The Two Sides of Circles

I’m puzzled by the circles in plus. (Funny how about ten days ago, nobody would have known what I was talking about.)

Circles are a good tool for reading. They allow you to divide your stream into a number of channels so you can more easily focus your attention.

But circles are bad for sharing. For one thing, if you want to keep something private to a certain group of people, circles provide a deceptive, if not dangerous illusion of that. We all know it’s not the case, it can’t be guaranteed, but less technical people might still be tricked into that old fallacy that anything could remain private on the internet.

And there are other concerns. For example, someone suggested that bilingual plussers such as me should put contacts into circles according to their language. One circle for English, one for German, and the like. When you share something, you share it to the language circle in which the posting is written — this way, people are not bothered with content they do not understand. The problem is: Who am I to make that call? How should I know what languages people speak, and what languages they want to be bothered with? Most Germans are fine with an occasional post in English. And I have even met Americans who will not flee in panic when facing a post in a language they do not understand.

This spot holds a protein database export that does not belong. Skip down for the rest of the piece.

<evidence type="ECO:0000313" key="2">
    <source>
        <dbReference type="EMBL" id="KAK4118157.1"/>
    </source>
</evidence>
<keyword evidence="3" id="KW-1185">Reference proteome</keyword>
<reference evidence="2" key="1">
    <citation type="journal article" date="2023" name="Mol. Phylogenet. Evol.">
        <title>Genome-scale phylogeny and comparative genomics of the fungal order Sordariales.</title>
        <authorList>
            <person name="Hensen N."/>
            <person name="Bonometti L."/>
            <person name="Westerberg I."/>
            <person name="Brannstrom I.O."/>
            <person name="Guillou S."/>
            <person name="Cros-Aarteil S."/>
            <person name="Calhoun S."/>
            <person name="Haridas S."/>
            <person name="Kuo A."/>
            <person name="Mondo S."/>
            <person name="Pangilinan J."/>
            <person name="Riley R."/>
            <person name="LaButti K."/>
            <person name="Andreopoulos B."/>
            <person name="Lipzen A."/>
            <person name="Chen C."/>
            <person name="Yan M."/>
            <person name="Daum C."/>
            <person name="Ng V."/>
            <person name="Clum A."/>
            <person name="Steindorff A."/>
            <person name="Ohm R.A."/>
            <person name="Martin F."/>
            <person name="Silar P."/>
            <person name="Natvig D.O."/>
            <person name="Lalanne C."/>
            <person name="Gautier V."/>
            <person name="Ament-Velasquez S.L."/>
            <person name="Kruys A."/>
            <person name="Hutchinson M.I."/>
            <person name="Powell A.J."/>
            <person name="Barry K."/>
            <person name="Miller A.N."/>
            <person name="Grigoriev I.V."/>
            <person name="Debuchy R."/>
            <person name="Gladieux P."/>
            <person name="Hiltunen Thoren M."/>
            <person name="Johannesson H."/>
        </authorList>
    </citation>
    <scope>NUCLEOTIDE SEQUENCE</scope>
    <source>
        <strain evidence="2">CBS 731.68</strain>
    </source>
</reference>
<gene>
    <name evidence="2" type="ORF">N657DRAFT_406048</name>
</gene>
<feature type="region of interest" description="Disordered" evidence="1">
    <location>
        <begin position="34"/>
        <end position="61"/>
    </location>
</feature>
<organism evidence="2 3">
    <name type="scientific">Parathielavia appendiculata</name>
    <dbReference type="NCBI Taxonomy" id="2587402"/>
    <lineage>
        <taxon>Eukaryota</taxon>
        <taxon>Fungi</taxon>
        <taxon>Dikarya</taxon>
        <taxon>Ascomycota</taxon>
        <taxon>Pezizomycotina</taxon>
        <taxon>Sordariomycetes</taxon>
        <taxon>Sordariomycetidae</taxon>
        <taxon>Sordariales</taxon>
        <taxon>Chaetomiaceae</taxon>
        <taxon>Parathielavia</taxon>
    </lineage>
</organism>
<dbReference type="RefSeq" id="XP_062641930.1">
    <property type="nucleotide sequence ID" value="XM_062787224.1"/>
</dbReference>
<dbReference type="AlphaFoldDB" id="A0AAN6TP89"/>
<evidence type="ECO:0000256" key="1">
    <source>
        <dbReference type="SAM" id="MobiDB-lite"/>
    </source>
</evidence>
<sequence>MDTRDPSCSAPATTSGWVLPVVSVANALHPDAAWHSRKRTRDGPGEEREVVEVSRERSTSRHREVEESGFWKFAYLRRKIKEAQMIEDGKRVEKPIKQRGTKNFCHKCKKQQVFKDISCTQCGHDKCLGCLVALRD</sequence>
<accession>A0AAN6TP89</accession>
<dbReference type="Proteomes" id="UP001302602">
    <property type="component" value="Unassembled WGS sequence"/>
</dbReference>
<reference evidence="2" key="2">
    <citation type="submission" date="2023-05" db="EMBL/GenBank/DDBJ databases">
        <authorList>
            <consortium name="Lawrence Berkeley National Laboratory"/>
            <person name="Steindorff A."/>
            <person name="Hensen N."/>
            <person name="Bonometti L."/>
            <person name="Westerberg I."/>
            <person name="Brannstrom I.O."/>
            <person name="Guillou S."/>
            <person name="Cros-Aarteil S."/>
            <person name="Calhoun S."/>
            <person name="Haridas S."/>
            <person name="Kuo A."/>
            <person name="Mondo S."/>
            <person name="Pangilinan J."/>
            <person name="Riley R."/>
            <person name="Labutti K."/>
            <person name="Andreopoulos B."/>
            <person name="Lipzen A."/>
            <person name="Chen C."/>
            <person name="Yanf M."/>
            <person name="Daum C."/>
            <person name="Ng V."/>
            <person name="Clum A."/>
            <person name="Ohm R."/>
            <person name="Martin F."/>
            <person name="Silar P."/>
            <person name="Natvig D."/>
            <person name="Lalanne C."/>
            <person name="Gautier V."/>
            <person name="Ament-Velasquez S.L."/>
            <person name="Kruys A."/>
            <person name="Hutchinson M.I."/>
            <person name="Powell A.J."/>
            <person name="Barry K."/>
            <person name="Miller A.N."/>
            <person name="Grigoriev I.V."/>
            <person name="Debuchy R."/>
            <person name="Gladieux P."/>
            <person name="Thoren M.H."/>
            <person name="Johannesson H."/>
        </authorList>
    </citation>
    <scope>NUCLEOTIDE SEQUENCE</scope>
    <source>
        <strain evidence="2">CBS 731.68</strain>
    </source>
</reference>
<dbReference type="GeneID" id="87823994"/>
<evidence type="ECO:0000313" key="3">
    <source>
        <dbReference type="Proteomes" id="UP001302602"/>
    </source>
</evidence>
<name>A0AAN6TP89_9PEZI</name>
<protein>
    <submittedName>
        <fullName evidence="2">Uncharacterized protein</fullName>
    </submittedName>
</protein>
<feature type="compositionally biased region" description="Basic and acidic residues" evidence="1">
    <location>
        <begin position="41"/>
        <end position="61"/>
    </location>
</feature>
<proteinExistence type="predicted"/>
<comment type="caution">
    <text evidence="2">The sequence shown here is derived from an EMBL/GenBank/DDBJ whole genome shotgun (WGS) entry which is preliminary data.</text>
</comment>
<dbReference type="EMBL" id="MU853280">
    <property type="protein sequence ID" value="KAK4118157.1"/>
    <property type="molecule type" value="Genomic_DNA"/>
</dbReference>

It would be much better to let the reader decide. The language in which a post is written can be detected automatically rather easily. Users could then be given an option to filter what languages they want to see. Or even better, posts could be auto-translated for users who want that. They should be clearly marked as auto-translated, of course, and maybe it should only be done after an explicit push of a button. You’ve got the technology, Google — please plug it in!

But the problem, exemplified here with languages, extends everywhere. I see people on plus who explain that they keep technical, geeky stuff to a circle of geeks. Photography stuff to a circle of photographers. Movie stuff to a circle of movie lovers. All of these posts and conversations are thereby removed from the public. This precludes any chance of people listening in on these conversations, perhaps joining, extending their reach. It takes away from one of the most important aspects of the internet — a redefinition of what the public sphere is.

I would encourage people to share to public. I would encourage Google to give us excellent search and filter tools for the reading side.

I’m sure you’ve got what it takes, Google.

Optimized for Coziness: Initial thoughts on Google+

Everybody’s excited about Google+ and I, too, could not wait until the somewhat arcane invitation process finally let me in, after about 24 hours of trying, waiting, and trying.